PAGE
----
Kidney transplantation into an ileal conduit

R S Surange, R W G Johnson, A Tavakoli, N R Parrott, H N Riad, B A Campbell, T Augustine

Research output: Contribution to journalArticlepeer-review


PURPOSE: Congenital and acquired conditions of the lower urinary tract can lead to renal failure requiring transplantation. Under these circumstances transplantation into a urinary diversion or an augmented bladder may be the only option. We report our experience with renal transplantation into ileal conduits in the last 22 years.

MATERIALS AND METHODS: Between January 1980 and August 2002, 59 renal transplants were drained into an ileal conduit in 54 patients at our center, accounting for 2.3% of the total number of transplants during this period. Median patient age was 28 years (range 1 to 63) and 13 patients were children. There were 12 living related and 47 cadaveric kidneys transplanted. Spina bifida, the most common cause of end stage renal disease, was seen in 22 patients (41%). Patient and graft survival following transplantation into an ileal conduit were compared with that in the 2,579 other transplants done at this center between January 1980 and December 2001.

RESULTS: Actuarial graft survival was 90% at 1 year, 63% at 5 years, 52% at 10 years and 52% at 15 years. Actuarial patient survival was 95% at 1 year, 83% at 5 years, 69% at 10 years and 69% at 15 years. Graft and patient survival was statistically similar to the outcome of the 2,579 other transplants done at our center between January 1980 and December 2001. At a mean followup of 4.6 years (range 0.1 to 20) mean serum creatinine in the 39 functioning grafts was 156 mmol/l. Of the surgical complications 21% were directly attributable to the ileal conduit and it could be considered a risk factor contributing to the complication in a further 39%. Symptomatic urinary tract infection was noted in 65% of the patients, although it did not lead to graft loss. At followup 7 patients had died with a functioning graft. Grafts were lost due to chronic allograft nephropathy in 3 cases, renal artery stenosis in 2, renal vein thrombosis in 2, and acute severe rejection, staghorn calculus and ureteroileal stricture in 1 each.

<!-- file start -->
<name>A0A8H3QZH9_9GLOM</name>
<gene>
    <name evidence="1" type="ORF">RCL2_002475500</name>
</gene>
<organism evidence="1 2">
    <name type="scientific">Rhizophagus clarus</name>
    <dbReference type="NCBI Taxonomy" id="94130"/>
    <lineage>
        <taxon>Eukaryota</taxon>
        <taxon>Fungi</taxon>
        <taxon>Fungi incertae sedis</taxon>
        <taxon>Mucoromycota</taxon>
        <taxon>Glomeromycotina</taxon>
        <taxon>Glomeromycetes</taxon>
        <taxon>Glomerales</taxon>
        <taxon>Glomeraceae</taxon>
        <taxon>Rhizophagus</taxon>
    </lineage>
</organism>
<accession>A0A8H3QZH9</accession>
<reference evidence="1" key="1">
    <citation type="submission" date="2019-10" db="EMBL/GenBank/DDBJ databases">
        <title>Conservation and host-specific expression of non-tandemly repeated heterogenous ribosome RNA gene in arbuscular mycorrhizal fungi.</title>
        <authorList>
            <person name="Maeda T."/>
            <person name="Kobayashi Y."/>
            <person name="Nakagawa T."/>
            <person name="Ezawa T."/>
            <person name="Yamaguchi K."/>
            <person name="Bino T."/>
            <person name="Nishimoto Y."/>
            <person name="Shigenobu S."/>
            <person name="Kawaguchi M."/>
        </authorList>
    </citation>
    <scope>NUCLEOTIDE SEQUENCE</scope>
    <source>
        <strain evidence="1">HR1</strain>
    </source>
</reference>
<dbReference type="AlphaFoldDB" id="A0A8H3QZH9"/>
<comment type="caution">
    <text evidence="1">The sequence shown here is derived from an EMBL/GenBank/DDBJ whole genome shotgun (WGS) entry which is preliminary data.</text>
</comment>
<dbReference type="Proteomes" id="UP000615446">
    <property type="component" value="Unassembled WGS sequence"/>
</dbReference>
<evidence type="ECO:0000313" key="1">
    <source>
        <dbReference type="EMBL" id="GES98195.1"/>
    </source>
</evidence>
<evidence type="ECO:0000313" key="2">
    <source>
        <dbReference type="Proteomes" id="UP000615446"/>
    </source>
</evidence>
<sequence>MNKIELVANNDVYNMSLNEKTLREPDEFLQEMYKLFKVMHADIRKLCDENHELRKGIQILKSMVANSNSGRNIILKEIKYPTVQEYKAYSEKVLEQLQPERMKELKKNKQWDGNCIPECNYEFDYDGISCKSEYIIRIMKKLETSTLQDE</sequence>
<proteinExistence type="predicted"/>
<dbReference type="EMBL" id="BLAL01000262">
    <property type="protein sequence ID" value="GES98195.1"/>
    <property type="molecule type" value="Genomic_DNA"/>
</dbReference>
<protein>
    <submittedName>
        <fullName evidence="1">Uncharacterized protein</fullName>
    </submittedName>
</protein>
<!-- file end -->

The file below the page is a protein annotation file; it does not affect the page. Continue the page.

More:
CONCLUSIONS: Kidney transplant drainage into an ileal conduit for urinary diversion is an effective treatment for patients with end stage renal disease due to abnormal lower urinary tracts. Despite preexisting co-morbidity and the increased complication rate long-term graft and patient survival is comparable to that in the normal transplant population.

Original languageEnglish
Pages (from-to)1727-30
Number of pages4
JournalThe Journal of urology
Issue number5
Publication statusPublished - Nov 2003


  • Adolescent
  • Adult
  • Child
  • Child, Preschool
  • Female
  • Follow-Up Studies
  • Graft Survival
  • Humans
  • Ileum
  • Infant
  • Kidney Transplantation
  • Male
  • Middle Aged
  • Outcome and Process Assessment (Health Care)
  • Postoperative Complications
  • Survival Rate
  • Urinary Diversion
  • Evaluation Studies
  • Journal Article


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